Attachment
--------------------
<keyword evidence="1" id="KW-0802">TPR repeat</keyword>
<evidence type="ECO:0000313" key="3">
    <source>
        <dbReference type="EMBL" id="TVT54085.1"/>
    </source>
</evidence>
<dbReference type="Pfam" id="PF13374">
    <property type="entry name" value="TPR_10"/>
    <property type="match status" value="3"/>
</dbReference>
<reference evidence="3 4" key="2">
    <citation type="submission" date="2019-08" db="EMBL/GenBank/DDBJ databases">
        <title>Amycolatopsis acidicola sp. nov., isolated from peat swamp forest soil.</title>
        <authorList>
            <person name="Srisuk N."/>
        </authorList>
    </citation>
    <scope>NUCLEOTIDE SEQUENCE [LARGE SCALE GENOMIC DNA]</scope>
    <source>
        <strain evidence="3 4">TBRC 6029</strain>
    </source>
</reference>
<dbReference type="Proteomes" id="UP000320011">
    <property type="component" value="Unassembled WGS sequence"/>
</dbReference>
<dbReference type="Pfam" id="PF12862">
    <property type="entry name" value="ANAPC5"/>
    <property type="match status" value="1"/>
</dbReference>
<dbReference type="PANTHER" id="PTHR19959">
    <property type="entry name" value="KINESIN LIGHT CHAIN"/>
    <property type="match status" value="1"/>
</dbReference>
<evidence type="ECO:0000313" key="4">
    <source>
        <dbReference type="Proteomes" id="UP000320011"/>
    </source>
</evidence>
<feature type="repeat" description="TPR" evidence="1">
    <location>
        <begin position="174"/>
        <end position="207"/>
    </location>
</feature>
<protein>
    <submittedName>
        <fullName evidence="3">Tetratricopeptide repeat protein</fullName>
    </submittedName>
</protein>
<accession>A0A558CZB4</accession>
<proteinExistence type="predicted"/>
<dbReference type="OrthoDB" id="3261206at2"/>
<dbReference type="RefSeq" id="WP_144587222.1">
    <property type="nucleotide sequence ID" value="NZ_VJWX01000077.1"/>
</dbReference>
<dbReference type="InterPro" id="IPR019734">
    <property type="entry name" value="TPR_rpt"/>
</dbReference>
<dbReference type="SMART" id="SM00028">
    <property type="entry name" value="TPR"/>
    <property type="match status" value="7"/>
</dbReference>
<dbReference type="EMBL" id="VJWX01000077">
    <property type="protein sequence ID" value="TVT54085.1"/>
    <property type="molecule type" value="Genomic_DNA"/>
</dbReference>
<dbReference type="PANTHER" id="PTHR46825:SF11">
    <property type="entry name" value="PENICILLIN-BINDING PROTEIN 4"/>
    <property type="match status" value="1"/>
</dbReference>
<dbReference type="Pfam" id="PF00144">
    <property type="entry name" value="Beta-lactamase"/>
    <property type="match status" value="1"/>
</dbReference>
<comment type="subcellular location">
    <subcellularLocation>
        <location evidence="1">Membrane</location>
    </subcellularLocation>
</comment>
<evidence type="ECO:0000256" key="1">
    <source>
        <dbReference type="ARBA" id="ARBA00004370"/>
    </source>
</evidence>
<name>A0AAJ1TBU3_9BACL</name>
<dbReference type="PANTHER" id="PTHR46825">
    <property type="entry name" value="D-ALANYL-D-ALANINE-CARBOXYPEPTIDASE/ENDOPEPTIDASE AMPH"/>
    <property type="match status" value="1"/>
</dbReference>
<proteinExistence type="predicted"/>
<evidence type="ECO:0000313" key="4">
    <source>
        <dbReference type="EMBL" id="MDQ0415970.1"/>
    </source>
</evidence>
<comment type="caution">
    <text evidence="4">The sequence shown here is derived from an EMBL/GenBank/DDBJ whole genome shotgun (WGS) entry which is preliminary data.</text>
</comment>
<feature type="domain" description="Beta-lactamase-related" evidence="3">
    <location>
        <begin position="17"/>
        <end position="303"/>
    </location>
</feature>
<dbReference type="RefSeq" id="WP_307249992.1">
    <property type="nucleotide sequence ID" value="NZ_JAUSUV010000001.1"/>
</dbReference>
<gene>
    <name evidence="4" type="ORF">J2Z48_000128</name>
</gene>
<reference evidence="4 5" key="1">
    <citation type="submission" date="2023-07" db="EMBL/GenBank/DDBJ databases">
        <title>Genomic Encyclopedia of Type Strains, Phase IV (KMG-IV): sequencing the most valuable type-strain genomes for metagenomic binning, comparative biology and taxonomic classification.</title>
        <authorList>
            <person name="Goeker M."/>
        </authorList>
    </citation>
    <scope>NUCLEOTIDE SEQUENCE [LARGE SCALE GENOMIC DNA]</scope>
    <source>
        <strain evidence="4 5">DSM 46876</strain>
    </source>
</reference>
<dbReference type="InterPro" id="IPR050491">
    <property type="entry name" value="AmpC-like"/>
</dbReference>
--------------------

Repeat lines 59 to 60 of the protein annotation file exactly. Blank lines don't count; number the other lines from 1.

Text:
<dbReference type="SMART" id="SM00028">
    <property type="entry name" value="TPR"/>